And thus, not long ago, it started to happen. That tweet started a tweet-storm that attempted to explain what it had been like, what I was going through.

And now, I’m writing more publicly, again, about this, and hopefully, about other things as well. I’ve been too quiet for too long, too quite for me. And for far too long now, I’ve been writing afraid; afraid of what others will think of it, afraid of the judgement, afraid of letting people down, of being a disappointment. But I think, now, it’s time.

I’m trying to get back. I know, however, that this reprieve is as temporary as the depression that preceded it. I might as well do as much as I can in the meantime.

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  1. Lee, my first instinct is to remark on how brave you are to share this. That hurts me a little because I’d like discussions like this to be commonplace. For now, however, I do think this post is brave. And I’m exceptionally grateful for it. So many brilliant, wonderful people face challenges with depression or anxiety or other mental health issues. Hearing one person’s story gives others hope. So, thank you.

  2. Hi Lee. Thank you for posting this here. So many people can benefit from it. I know that knowing that will not make you/us/them feel better sometimes. Nothing helps sometimes. It does make meaning to put into words what may seem/to be nonsensical. Such truth is solid. Such experience may be scary and isolating. You are not alone. You are not responsible for the weather. Black clouds pass.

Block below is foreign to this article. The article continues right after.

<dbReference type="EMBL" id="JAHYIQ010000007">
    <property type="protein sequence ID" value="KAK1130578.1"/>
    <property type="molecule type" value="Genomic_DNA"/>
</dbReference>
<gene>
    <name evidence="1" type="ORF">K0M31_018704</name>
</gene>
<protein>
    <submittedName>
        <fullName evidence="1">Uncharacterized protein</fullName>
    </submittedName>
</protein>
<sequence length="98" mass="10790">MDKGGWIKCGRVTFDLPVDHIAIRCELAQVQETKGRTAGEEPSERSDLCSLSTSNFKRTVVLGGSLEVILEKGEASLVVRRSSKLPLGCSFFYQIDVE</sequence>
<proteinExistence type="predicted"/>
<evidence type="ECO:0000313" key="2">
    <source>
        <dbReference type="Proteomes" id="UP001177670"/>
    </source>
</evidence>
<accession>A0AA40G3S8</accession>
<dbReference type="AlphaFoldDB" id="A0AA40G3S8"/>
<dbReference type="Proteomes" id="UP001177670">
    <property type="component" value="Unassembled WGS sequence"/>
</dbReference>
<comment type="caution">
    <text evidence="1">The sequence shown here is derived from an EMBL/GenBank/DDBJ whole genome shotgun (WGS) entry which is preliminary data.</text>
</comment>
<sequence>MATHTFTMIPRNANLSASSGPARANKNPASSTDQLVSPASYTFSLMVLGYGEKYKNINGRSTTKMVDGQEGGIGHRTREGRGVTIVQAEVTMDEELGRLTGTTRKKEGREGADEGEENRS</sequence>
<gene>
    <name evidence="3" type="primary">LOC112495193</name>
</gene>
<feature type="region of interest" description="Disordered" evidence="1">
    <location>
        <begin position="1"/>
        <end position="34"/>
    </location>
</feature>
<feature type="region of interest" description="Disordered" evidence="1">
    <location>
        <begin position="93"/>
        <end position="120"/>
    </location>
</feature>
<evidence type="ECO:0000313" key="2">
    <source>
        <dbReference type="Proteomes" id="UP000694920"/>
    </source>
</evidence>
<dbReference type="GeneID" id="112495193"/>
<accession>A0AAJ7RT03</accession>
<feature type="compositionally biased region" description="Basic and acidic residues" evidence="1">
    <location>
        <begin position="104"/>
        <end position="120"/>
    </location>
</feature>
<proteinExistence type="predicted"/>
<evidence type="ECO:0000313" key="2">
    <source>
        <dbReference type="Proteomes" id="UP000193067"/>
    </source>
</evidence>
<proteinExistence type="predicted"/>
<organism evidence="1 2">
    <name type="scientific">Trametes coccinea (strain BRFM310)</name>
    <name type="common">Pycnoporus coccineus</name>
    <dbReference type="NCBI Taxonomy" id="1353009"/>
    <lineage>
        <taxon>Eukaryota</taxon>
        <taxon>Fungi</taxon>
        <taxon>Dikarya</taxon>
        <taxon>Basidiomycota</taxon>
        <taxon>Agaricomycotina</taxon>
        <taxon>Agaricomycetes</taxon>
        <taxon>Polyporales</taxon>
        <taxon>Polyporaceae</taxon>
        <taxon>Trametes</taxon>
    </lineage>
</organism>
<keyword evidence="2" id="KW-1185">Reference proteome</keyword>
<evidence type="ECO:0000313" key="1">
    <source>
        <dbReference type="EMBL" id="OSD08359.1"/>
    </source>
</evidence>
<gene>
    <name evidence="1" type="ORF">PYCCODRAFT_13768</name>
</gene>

3. Lee,

    Powerful and brave post, depression is a bitch—I know that all too well. But there is no greater feeling than fighting and starting to reclaim some of your happiness. Here’s to strength and resolve in the battle ahead, seems like you are off to a great start! Where there is blogging there is light 🙂

  4. Lee – hugs. It matters so much that you wrote this. That someone so wonderful and strong and full of life as you can be open about going through something like this – of admitting your vulnerability. It matters because it will make others feel “not alone”. None of us invincible. This openness, right here in this post, this is when openness matters because this is when openness comes with a risk and is a difficult choice to make… but when you make it, you’re opening up something important for others. And that’s brave and generous. So, thank you.

    I read this, and I had only recently learned that you’d been going through things (but did not realize how bad it was for you until I read this post…). Reading this now made me realize how, in an online world, we can make assumptions about what’s happening with another person (she must be busy and stressed with the move and the new job) which can only be part of the story, if it’s the story at all, even if we ask directly.

    I’m glad we got a chance to hangout recently and laugh together during DigPedLab. I hope you’ve recharged well from that now 🙂